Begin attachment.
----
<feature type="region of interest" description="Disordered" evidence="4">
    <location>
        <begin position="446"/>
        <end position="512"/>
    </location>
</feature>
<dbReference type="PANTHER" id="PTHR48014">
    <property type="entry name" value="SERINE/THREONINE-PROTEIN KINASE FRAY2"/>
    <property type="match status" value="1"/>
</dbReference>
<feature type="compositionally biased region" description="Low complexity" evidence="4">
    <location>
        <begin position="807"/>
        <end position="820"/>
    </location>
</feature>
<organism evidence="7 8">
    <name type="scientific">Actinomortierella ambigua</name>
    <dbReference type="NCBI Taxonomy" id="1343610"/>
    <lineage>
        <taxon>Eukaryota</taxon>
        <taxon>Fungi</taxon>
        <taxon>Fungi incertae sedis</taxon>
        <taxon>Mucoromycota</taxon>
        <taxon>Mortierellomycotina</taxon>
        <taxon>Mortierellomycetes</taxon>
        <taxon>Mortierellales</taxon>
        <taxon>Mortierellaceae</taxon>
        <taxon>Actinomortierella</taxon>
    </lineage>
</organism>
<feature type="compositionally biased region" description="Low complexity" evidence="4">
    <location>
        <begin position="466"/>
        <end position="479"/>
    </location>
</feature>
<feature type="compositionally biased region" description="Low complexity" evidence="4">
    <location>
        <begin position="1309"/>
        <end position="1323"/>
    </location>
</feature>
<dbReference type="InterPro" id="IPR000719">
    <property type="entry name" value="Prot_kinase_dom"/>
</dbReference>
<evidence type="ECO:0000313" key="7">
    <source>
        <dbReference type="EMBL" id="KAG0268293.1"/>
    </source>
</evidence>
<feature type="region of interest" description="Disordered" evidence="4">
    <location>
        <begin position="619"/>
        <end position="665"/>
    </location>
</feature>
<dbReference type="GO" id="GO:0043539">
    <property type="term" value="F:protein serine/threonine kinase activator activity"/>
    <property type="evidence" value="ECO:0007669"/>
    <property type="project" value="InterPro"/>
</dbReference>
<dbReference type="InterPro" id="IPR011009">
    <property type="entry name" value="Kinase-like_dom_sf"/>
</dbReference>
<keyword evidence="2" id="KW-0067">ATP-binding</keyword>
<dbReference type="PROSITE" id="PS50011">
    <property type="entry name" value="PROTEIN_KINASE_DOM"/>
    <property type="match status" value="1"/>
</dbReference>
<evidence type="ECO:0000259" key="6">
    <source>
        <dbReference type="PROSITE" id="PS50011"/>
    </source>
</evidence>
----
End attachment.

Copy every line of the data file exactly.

<feature type="region of interest" description="Disordered" evidence="4">
    <location>
        <begin position="446"/>
        <end position="512"/>
    </location>
</feature>
<dbReference type="PANTHER" id="PTHR48014">
    <property type="entry name" value="SERINE/THREONINE-PROTEIN KINASE FRAY2"/>
    <property type="match status" value="1"/>
</dbReference>
<feature type="compositionally biased region" description="Low complexity" evidence="4">
    <location>
        <begin position="807"/>
        <end position="820"/>
    </location>
</feature>
<organism evidence="7 8">
    <name type="scientific">Actinomortierella ambigua</name>
    <dbReference type="NCBI Taxonomy" id="1343610"/>
    <lineage>
        <taxon>Eukaryota</taxon>
        <taxon>Fungi</taxon>
        <taxon>Fungi incertae sedis</taxon>
        <taxon>Mucoromycota</taxon>
        <taxon>Mortierellomycotina</taxon>
        <taxon>Mortierellomycetes</taxon>
        <taxon>Mortierellales</taxon>
        <taxon>Mortierellaceae</taxon>
        <taxon>Actinomortierella</taxon>
    </lineage>
</organism>
<feature type="compositionally biased region" description="Low complexity" evidence="4">
    <location>
        <begin position="466"/>
        <end position="479"/>
    </location>
</feature>
<feature type="compositionally biased region" description="Low complexity" evidence="4">
    <location>
        <begin position="1309"/>
        <end position="1323"/>
    </location>
</feature>
<dbReference type="InterPro" id="IPR000719">
    <property type="entry name" value="Prot_kinase_dom"/>
</dbReference>
<evidence type="ECO:0000313" key="7">
    <source>
        <dbReference type="EMBL" id="KAG0268293.1"/>
    </source>
</evidence>
<feature type="region of interest" description="Disordered" evidence="4">
    <location>
        <begin position="619"/>
        <end position="665"/>
    </location>
</feature>
<dbReference type="GO" id="GO:0043539">
    <property type="term" value="F:protein serine/threonine kinase activator activity"/>
    <property type="evidence" value="ECO:0007669"/>
    <property type="project" value="InterPro"/>
</dbReference>
<dbReference type="InterPro" id="IPR011009">
    <property type="entry name" value="Kinase-like_dom_sf"/>
</dbReference>
<keyword evidence="2" id="KW-0067">ATP-binding</keyword>
<dbReference type="PROSITE" id="PS50011">
    <property type="entry name" value="PROTEIN_KINASE_DOM"/>
    <property type="match status" value="1"/>
</dbReference>
<evidence type="ECO:0000259" key="6">
    <source>
        <dbReference type="PROSITE" id="PS50011"/>
    </source>
</evidence>